Renoir's Dancer

Renoir's Dancer

The Secret Life of Suzanne Valadon

Book - 2018
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Baker & Taylor
Describes how the illegitimate daughter of an impoverished linen maid in rural France became a famous model for Renoir and other impressionists of the era and was also a talented artist herself who refused to be confined by gender or tradition.

McMillan Palgrave

Catherine Hewitt's richly told biography of Suzanne Valadon, the illegitimate daughter of a provincial linen maid who became famous as a model for the Impressionists and later as a painter in her own right.

In the 1880s, Suzanne Valadon was considered the Impressionists’ most beautiful model. But behind her captivating façade lay a closely-guarded secret.

Suzanne was born into poverty in rural France, before her mother fled the provinces, taking her to Montmartre. There, as a teenager Suzanne began posing for—and having affairs with—some of the age’s most renowned painters. Then Renoir caught her indulging in a passion she had been trying to conceal: the model was herself a talented artist.

Some found her vibrant still lifes and frank portraits as shocking as her bohemian lifestyle. At eighteen, she gave birth to an illegitimate child, future painter Maurice Utrillo. But her friends Toulouse-Lautrec and Degas could see her skill. Rebellious and opinionated, she refused to be confined by tradition or gender, and in 1894, her work was accepted to the Salon de la Société Nationale des Beaux-Arts, an extraordinary achievement for a working-class woman with no formal art training.

Renoir’s Dancer tells the remarkable tale of an ambitious, headstrong woman fighting to find a professional voice in a male-dominated world.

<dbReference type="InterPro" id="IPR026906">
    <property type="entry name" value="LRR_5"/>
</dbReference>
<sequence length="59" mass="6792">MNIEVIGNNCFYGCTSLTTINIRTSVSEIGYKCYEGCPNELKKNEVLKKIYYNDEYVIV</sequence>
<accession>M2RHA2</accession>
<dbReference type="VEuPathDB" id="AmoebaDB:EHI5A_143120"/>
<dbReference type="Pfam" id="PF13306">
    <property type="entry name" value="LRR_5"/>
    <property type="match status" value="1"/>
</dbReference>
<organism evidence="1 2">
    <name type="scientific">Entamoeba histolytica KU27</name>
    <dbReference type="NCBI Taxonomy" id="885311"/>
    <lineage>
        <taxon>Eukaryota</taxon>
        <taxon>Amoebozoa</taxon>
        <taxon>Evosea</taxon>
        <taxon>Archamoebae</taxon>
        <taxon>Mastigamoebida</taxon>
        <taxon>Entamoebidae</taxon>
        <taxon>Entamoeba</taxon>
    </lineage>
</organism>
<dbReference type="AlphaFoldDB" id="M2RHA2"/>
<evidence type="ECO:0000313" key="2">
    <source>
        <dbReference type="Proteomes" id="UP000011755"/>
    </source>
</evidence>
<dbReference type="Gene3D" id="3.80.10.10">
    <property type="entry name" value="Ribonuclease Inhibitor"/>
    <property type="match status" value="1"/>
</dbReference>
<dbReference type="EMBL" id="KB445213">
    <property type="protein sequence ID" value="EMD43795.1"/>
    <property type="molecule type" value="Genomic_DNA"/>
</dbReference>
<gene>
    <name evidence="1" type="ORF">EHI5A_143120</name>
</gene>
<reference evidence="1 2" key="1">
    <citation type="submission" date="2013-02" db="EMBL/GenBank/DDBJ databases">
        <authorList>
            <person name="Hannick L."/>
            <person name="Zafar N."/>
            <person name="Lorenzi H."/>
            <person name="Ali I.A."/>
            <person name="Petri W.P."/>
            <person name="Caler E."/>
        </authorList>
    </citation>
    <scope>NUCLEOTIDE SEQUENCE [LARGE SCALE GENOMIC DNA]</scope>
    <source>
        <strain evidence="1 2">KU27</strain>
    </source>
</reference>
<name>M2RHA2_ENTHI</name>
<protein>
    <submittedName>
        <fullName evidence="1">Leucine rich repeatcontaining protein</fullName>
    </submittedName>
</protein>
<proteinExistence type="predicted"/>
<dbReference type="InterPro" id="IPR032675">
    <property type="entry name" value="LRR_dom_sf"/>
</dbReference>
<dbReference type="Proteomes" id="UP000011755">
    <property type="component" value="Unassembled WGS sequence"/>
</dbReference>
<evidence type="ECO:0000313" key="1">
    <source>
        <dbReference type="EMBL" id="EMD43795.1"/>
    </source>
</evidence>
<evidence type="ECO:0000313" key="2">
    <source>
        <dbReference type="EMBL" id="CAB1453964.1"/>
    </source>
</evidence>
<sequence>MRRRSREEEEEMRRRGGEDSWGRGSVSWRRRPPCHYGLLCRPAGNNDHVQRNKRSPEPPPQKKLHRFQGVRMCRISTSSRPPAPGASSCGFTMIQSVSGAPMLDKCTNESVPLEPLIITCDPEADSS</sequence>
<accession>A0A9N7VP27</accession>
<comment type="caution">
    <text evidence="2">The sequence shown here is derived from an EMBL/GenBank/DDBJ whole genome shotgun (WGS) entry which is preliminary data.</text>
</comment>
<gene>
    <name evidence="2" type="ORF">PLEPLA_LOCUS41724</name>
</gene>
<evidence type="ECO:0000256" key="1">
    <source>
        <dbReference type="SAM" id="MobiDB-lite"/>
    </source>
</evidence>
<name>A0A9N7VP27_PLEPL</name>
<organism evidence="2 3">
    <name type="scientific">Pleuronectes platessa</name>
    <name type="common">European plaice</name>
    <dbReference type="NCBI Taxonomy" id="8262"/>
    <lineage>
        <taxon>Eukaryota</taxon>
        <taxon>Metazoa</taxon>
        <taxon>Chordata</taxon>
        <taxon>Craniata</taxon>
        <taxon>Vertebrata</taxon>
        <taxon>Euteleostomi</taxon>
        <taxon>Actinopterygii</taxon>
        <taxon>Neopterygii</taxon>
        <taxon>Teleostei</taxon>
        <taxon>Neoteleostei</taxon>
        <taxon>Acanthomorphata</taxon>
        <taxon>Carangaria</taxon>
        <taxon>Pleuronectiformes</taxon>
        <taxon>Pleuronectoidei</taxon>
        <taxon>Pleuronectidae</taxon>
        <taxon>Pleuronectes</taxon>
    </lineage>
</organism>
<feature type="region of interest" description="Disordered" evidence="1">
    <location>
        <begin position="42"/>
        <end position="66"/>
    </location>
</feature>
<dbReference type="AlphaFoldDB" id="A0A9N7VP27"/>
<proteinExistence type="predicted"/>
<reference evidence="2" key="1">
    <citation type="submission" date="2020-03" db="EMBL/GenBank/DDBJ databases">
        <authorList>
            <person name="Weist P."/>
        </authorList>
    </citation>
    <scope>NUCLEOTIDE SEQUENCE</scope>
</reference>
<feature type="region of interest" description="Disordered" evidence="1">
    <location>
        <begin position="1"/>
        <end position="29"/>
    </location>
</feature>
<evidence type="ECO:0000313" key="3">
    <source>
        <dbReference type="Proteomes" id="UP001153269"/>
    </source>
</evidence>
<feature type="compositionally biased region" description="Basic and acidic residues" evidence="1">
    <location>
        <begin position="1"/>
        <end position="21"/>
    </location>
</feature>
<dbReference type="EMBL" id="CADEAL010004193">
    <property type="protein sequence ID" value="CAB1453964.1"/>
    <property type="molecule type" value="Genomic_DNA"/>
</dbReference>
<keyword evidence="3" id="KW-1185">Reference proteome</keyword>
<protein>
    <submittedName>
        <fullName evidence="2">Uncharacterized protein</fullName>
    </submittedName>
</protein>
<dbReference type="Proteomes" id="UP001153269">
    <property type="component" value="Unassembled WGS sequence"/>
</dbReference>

& Taylor

Reveals the life of Suzanne Valadon, the illegitimate daughter of a provincial linen maid who became a famous model for Impressionists, before her own artistic talents were revealed.

Publisher: New York : St. Martin's Press, 2018
Edition: First U.S. edition
Copyright Date: ©2017
ISBN: 9781250157652
Branch Call Number: B VALADON 2018
Characteristics: viii, 470 pages : illustrations ; 25 cm


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Apr 11, 2018

I continued this read because of the fascination with Valadon's life, which was secret but not secret and I appreciated the play on the word in the title. It started off very academic and was difficult to get into, however persisting it got better and read like an academic work or journalism story. Quite long, but a good introduction to someone that I had never heard of before. Loved the cover, color scheming, and the feel of the pages beneath my fingers; the imagery and detail were delightful to peruse. Great recommendation from Chapel Hill library staff and email of historical biographies! Library science at it's best!


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